Niger signs an official defense pact with Mali and Burkina Faso and warns ECOWAS that an attack will be ‘no walk in the park’
Niger signed an official defense pact with Mali and Burkina Faso leaders on Thursday 24th August, ‘allowing the defense and security forces of Burkina Faso and Mali to operate on the territory of Niger in the event of aggression.’ The signing followed a meeting between Niger’s new President, General Abdurahman Tchiani, and the foreign ministers of Mali and Burkina Faso which took place in Niger’s capital, Niamey.
An attack will be 'no walk in the park'
The announcement of the pact, was clearly a response to last week’s ECOWAS summit in Ghana, at which it was announced that a coalition of the forces of ECOWAS members stood in readiness to intervene militarily in Niger ‘anytime the order is given’ adding that:
‘We are ready to go anytime the order is given. The D-Day is also decided’
Niger’s de facto new President, General Abdurahman Tchiani, responded by warning the ECOWAS Generals that:
‘If an attack were to be undertaken against us, it will not be the walk in the park some people seem to think’
The leader of Mali, Colonel Assimi Goita, issued a warning to ECOWAS:
‘If ECOWAS dares invade Niger, we will not only intervene, but we will militarily invade Nigeria, to bring back the rightful winner of the 2023 election. We are fully aware of the real winner of the presidential election’
African Union suspends Niger's membership and gives tacit approval to an African led intervention
The African Union (AU), whilst urging foreign non-African entities to stay out of the crisis, is understood by omission to have given its tacit approval to an African led intervention proposed by the Generals who attended the ECOWAS summit. At the end of July (26th), the AU officially suspended Niger from all AU activities and called on all its member states and the international community to refrain from any action that could ‘legitimise’ the administration of the ousters of former President Mohamed Bazoum.
Neighbouring countries uneasy about the implications of ECOWAS military intervention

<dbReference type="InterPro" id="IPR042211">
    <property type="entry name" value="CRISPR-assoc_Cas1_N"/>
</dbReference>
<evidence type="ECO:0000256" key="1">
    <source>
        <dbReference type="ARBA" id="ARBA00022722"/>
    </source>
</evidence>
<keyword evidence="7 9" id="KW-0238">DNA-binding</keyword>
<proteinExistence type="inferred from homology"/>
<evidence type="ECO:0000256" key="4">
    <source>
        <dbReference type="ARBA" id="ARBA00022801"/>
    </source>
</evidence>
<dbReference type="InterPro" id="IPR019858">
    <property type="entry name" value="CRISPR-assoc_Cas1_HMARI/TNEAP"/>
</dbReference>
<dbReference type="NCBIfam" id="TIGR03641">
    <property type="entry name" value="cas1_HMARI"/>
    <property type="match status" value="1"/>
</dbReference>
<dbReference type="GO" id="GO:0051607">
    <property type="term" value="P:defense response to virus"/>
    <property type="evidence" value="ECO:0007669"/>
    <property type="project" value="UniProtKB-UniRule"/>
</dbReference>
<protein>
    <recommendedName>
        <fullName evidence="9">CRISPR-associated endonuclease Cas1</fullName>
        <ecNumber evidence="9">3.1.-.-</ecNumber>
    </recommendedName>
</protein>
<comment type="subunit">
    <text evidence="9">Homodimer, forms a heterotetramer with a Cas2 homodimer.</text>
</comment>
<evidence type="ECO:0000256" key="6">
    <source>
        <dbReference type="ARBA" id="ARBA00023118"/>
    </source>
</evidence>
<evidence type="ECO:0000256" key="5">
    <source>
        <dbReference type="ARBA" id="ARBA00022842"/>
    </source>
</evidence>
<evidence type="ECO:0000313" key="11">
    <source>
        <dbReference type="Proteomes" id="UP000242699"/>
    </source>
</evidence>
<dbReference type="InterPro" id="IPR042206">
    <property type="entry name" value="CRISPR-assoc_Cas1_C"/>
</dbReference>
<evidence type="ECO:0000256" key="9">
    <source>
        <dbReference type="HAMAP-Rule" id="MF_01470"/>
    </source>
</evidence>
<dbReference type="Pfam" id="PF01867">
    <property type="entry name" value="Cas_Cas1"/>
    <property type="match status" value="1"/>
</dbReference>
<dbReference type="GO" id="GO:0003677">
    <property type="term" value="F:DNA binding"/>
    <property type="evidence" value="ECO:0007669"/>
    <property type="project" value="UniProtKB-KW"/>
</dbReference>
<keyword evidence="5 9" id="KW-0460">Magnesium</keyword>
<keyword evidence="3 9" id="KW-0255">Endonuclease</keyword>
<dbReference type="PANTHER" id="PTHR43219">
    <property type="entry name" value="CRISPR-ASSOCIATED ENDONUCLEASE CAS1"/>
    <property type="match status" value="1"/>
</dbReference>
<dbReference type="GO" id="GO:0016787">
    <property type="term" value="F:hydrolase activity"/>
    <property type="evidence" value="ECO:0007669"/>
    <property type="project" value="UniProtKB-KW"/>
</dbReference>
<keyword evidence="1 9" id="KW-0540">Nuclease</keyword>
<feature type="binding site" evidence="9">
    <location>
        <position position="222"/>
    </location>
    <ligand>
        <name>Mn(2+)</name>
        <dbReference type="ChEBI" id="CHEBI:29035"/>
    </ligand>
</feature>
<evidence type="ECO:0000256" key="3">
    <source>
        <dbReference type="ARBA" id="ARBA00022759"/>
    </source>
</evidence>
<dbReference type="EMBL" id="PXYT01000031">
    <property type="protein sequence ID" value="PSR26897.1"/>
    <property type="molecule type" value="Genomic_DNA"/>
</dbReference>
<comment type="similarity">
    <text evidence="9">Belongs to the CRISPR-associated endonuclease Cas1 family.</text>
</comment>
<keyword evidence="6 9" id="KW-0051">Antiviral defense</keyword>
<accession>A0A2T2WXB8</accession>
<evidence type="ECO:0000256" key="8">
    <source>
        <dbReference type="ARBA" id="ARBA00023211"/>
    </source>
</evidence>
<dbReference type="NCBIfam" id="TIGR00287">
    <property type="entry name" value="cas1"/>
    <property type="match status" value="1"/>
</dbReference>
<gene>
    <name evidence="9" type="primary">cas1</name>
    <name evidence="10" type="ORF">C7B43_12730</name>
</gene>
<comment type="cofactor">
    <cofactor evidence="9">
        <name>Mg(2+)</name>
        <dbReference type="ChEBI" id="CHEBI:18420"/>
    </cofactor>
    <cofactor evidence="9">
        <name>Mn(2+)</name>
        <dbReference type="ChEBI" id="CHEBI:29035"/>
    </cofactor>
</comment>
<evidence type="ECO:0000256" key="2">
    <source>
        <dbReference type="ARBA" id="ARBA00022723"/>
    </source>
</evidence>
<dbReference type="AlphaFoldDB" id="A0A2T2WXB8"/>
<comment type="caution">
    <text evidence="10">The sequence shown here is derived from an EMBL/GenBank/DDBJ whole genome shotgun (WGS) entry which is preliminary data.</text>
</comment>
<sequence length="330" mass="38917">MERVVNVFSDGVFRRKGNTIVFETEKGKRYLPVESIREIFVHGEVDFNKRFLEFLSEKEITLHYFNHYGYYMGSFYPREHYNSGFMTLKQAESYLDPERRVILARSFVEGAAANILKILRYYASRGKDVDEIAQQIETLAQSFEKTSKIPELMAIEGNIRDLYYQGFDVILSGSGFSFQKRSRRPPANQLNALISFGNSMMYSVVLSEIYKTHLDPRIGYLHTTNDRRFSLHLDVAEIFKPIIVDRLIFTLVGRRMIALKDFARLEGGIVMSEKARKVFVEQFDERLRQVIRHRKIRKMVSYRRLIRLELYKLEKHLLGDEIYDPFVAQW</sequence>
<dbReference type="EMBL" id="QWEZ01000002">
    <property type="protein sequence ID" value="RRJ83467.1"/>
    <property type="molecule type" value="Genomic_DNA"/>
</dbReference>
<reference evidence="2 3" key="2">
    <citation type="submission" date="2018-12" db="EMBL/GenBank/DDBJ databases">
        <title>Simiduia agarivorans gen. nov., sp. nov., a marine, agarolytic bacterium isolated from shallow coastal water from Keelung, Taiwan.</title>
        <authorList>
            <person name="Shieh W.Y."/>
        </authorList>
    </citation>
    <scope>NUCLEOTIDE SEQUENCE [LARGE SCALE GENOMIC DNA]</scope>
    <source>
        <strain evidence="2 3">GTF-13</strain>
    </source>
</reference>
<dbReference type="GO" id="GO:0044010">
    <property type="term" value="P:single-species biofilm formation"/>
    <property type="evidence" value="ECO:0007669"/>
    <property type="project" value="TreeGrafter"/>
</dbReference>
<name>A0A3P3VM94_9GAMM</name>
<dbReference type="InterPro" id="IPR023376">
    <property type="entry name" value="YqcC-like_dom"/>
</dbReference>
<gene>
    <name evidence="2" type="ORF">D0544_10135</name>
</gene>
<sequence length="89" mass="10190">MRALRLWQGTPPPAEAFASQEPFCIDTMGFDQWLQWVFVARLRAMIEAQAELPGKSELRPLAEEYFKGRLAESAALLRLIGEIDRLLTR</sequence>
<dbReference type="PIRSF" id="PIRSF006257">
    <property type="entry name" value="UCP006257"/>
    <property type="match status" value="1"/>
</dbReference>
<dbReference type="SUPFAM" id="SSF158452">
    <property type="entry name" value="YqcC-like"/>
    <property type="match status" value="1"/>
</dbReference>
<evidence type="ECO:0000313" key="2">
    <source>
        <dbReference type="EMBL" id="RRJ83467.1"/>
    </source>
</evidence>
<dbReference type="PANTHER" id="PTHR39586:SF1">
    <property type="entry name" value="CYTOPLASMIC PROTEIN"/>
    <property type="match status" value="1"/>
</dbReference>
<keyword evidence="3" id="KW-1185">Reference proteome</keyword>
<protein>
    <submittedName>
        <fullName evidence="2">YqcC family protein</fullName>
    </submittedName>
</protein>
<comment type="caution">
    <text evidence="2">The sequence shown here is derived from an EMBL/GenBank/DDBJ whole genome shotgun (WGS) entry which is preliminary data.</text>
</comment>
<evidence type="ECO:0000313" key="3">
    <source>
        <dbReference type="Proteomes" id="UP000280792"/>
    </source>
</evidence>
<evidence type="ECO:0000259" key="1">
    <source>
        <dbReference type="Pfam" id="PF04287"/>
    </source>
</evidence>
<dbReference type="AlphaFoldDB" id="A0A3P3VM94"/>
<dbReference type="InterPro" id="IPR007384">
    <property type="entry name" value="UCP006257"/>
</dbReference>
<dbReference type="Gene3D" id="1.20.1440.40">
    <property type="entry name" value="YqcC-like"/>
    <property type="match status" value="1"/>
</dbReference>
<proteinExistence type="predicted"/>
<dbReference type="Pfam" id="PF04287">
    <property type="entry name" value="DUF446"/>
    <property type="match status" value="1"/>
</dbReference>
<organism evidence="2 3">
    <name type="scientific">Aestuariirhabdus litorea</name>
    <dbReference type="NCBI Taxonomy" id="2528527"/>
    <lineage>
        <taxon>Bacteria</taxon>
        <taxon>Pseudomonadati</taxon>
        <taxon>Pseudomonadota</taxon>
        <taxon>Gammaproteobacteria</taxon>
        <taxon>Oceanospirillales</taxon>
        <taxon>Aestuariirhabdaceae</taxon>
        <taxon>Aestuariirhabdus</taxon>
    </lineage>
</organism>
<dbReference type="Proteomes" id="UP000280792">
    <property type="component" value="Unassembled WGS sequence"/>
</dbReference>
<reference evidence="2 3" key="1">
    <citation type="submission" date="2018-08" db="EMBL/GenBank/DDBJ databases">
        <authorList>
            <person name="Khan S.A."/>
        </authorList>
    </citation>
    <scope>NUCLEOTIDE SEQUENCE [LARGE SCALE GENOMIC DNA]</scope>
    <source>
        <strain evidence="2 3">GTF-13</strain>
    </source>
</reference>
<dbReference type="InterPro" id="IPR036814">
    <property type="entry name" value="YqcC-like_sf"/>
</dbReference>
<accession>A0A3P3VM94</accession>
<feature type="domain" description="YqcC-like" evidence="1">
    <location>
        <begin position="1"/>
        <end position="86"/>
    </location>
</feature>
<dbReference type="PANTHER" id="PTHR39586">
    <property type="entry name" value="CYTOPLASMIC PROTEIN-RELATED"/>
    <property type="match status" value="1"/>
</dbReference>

The leader of one of Niger’s close neighbours, Algerian President, Abdelmadjid Tebboune, has openly expressed his fears that:
‘a military intervention could ignite the whole Sahel region and Algeria will not use force with its neighbours’ adding that ‘We are against the coup but we are against a military action that would worsen the situation in Niger and beyond in the Sahel’
Also other states remain uneasy about the implications of starting an offensive, which could unsettle the whole region. It is notable that while Senegal’s government has pledged military support to the ECOWAS coalition, there is major unrest among its ordinary citizens at the idea of taking up arms against their neighbor and potentially plunging the regional bloc into an existential crisis, which they believe will raise questions about the relevance and the legitimacy of the bloc. Political pundits have noted that there are dissenting voices and disagreements at the very heart of ECOWAS, with the suggestion that member states appear not to be able to act freely. There is also the recognition of the struggle for influence from outside entities such as Russia and France. Opposition parties have argued that any support towards an invasion should first be discussed in the National Assembly.
Earlier in the month, The Nigerian Senate, whose President, Bola Tinabu, is also the current Chair of ECOWAS, completely rejected the idea of military intervention to reinstate Mohamed Bazoum. The head of the Senate in Nigeria, Godswill Akpablo, issued a statement which read:
‘The Senate calls on the President of the Federal Republic of Nigeria as chairman of ECOWAS to further encourage other leaders of ECOWAS to strengthen the political and diplomatic options and other means with which to resolve the political impasse in Niger Republic’